China-Latin America 2.0

China and Latin America 2.0: What the Next Phase Will Look Like

Many Latin Americans are delighted by China’s growing presence — and largesse. But there is a clear need for change.
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LINTAOZHANG, BRUNAPRADO/GETTY; SHUTTERSTOCK (SUIT)

This article is adapted from AQ’s latest issue on China and Latin America | Leer en español | Ler em português

The three global capitals furthest from Beijing are Santiago (11,836 miles), Montevideo (11,895) and Buenos Aires (11,964). When you consider those distances, and the relative lack of historical and cultural ties, China’s expansion in Latin America over the past two decades looks even more extraordinary.

This issue of AQ is a sweeping, nuanced portrayal of the Sino-Latin American relationship as it stands today — deep, sophisticated and increasingly under some strain. China is now Latin America’s second-biggest trading partner behind only the United States. For many countries, it has been #1 for years. Beijing buys not only Colombian oil and Brazilian iron ore, but invests in dams, railroads and electrical grids. Chinese cell phones and SUVs have become popular. Thousands of Latin Americans now study in the Middle Kingdom; many like it enough to stay, excelling in areas like technology and the arts — and building a foundation for even closer ties in years to come.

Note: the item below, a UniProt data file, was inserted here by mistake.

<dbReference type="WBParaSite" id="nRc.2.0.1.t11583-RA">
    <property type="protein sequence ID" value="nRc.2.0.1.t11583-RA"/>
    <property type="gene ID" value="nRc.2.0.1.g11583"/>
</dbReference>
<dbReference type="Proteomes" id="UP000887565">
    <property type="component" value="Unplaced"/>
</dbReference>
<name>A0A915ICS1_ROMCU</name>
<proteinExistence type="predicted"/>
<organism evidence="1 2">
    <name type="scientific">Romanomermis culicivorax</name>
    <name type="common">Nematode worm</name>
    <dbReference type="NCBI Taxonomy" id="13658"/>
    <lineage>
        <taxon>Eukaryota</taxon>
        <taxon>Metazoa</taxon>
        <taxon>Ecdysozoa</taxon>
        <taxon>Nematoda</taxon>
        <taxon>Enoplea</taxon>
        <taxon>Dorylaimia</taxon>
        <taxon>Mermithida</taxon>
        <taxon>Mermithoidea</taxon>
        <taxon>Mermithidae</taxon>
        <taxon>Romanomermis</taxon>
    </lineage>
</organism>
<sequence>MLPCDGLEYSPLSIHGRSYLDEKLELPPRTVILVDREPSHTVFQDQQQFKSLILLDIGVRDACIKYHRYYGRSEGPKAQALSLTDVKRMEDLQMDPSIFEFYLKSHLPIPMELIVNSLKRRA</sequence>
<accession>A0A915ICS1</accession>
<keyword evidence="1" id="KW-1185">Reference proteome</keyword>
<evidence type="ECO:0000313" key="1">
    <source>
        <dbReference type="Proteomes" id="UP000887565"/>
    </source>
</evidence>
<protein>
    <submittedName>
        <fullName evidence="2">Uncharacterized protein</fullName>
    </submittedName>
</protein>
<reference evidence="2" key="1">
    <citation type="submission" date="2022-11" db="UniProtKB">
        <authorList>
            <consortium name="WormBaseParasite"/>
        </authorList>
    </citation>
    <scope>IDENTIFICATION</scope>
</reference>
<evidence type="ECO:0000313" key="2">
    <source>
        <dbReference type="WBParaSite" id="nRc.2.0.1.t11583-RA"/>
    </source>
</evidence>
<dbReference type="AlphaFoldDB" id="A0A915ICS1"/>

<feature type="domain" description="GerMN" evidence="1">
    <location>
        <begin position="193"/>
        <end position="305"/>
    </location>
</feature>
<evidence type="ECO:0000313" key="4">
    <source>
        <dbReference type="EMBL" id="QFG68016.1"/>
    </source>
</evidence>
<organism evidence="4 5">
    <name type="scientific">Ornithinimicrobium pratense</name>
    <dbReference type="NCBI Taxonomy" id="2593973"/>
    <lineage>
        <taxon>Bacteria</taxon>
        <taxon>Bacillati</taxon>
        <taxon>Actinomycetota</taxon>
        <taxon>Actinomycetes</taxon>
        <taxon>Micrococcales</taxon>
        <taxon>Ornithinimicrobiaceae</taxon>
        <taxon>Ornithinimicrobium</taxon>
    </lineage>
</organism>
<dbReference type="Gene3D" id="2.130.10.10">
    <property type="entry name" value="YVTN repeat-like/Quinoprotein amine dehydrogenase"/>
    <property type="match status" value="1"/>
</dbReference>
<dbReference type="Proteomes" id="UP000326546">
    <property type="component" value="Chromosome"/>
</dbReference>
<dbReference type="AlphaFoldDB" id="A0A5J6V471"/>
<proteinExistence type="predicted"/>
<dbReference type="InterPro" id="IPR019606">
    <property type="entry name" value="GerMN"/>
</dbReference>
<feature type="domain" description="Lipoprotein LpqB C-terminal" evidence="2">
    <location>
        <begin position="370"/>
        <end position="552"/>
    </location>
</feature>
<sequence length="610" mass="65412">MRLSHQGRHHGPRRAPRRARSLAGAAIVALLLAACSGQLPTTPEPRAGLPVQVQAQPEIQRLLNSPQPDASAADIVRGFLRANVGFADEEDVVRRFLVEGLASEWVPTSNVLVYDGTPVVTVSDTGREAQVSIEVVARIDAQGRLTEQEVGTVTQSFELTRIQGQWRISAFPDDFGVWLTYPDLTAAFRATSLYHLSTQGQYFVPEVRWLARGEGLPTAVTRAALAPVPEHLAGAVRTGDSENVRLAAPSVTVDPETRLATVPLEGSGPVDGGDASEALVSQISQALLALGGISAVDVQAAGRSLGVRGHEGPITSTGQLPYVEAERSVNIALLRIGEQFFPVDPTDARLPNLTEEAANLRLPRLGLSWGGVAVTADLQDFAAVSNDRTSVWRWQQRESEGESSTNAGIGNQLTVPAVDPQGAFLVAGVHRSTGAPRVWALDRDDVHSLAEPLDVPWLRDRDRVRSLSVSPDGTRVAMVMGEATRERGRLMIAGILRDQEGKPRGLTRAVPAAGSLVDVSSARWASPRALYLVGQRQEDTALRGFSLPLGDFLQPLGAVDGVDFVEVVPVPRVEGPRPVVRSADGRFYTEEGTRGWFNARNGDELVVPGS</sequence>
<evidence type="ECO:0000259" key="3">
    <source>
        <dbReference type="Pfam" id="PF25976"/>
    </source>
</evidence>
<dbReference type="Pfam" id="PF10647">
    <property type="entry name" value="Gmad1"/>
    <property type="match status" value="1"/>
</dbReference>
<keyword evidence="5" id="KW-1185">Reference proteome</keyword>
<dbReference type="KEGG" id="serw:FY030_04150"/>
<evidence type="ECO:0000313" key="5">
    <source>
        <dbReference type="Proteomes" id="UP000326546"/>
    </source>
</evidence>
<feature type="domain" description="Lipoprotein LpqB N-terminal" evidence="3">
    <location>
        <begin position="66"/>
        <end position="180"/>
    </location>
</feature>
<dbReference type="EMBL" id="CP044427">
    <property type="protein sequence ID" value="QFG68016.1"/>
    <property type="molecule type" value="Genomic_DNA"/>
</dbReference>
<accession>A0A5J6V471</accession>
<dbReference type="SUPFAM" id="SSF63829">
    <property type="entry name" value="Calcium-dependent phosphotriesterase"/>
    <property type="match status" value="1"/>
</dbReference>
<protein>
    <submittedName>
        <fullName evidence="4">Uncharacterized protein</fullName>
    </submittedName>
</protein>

Many governments are similarly delighted. But there are also signs of a backlash. Leaders in Brazil, Ecuador and El Salvador are calling for change, worried about everything from predatory loans to China’s acquisitions of land and strategic minerals like lithium. There is growing talk in Latin American diplomatic circles of forming a common front to press China for better terms on trade and investment. Beijing’s continued support for the Venezuelan dictatorship has also alienated many.

Perhaps some of this was inevitable; rising powers always undergo a learning process. But it would be wise for all parties to pursue an updated, 2.0 version of the China-Latin America relationship. For Beijing, that means realizing it cannot do business the way it has in parts of Africa and Asia — intellectual property, environmental and labor laws, along with democracy itself, must be respected. For Latin America, it means not taking China for granted, and working to improve the business climate; Chinese trade and investment have quietly gone stagnant in recent years as Beijing focuses on more dynamic markets elsewhere.

The Trump administration has been encouraged by these recent strains, hoping to gain new allies in its global competition with China. But as this issue shows, economic and political ties are already so deep that most governments — even those like Jair Bolsonaro’s Brazil — will be loath to hit Beijing too hard. A reset, rather than a rupture, looks like the most likely path forward. It seems China is in Latin America to stay.


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Any opinions expressed in this piece do not necessarily reflect those of Americas Quarterly or its publishers.
Tags: China-Latin America 2.0, China, Leader




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